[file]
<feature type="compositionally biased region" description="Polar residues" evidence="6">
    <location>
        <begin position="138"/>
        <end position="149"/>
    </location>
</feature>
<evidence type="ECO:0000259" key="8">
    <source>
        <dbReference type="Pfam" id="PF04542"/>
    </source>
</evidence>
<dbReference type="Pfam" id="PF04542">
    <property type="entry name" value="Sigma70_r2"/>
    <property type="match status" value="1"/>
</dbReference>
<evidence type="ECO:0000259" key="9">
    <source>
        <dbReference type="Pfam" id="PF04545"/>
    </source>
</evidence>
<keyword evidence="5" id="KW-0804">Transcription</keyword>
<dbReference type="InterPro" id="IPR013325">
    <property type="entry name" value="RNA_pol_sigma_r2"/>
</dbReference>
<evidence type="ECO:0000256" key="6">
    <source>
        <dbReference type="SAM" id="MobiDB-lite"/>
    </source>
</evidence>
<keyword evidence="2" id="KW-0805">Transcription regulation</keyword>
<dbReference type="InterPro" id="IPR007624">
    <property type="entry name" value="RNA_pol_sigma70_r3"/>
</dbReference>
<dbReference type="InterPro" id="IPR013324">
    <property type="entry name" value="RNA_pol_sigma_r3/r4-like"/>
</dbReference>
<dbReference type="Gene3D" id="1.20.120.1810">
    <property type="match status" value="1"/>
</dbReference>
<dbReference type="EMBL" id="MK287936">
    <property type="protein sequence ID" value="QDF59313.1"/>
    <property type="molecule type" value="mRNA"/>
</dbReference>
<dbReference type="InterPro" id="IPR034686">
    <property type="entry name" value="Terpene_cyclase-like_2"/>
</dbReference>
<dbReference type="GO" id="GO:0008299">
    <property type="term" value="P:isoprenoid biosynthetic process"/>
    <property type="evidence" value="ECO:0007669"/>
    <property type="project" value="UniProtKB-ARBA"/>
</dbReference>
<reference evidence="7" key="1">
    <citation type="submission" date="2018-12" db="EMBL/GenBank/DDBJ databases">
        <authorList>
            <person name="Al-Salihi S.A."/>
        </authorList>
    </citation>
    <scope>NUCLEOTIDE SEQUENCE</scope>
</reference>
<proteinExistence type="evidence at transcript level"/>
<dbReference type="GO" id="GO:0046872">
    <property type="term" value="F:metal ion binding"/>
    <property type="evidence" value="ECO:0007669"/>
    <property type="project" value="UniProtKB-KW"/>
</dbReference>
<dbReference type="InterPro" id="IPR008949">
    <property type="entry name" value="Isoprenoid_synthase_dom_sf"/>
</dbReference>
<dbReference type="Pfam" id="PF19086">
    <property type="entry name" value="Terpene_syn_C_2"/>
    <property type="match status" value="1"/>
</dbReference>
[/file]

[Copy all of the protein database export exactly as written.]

<feature type="compositionally biased region" description="Polar residues" evidence="6">
    <location>
        <begin position="138"/>
        <end position="149"/>
    </location>
</feature>
<evidence type="ECO:0000259" key="8">
    <source>
        <dbReference type="Pfam" id="PF04542"/>
    </source>
</evidence>
<dbReference type="Pfam" id="PF04542">
    <property type="entry name" value="Sigma70_r2"/>
    <property type="match status" value="1"/>
</dbReference>
<evidence type="ECO:0000259" key="9">
    <source>
        <dbReference type="Pfam" id="PF04545"/>
    </source>
</evidence>
<keyword evidence="5" id="KW-0804">Transcription</keyword>
<dbReference type="InterPro" id="IPR013325">
    <property type="entry name" value="RNA_pol_sigma_r2"/>
</dbReference>
<evidence type="ECO:0000256" key="6">
    <source>
        <dbReference type="SAM" id="MobiDB-lite"/>
    </source>
</evidence>
<keyword evidence="2" id="KW-0805">Transcription regulation</keyword>
<dbReference type="InterPro" id="IPR007624">
    <property type="entry name" value="RNA_pol_sigma70_r3"/>
</dbReference>
<dbReference type="InterPro" id="IPR013324">
    <property type="entry name" value="RNA_pol_sigma_r3/r4-like"/>
</dbReference>
<dbReference type="Gene3D" id="1.20.120.1810">
    <property type="match status" value="1"/>
</dbReference>
<dbReference type="EMBL" id="MK287936">
    <property type="protein sequence ID" value="QDF59313.1"/>
    <property type="molecule type" value="mRNA"/>
</dbReference>
<dbReference type="InterPro" id="IPR034686">
    <property type="entry name" value="Terpene_cyclase-like_2"/>
</dbReference>
<dbReference type="GO" id="GO:0008299">
    <property type="term" value="P:isoprenoid biosynthetic process"/>
    <property type="evidence" value="ECO:0007669"/>
    <property type="project" value="UniProtKB-ARBA"/>
</dbReference>
<reference evidence="7" key="1">
    <citation type="submission" date="2018-12" db="EMBL/GenBank/DDBJ databases">
        <authorList>
            <person name="Al-Salihi S.A."/>
        </authorList>
    </citation>
    <scope>NUCLEOTIDE SEQUENCE</scope>
</reference>
<proteinExistence type="evidence at transcript level"/>
<dbReference type="GO" id="GO:0046872">
    <property type="term" value="F:metal ion binding"/>
    <property type="evidence" value="ECO:0007669"/>
    <property type="project" value="UniProtKB-KW"/>
</dbReference>
<dbReference type="InterPro" id="IPR008949">
    <property type="entry name" value="Isoprenoid_synthase_dom_sf"/>
</dbReference>
<dbReference type="Pfam" id="PF19086">
    <property type="entry name" value="Terpene_syn_C_2"/>
    <property type="match status" value="1"/>
</dbReference>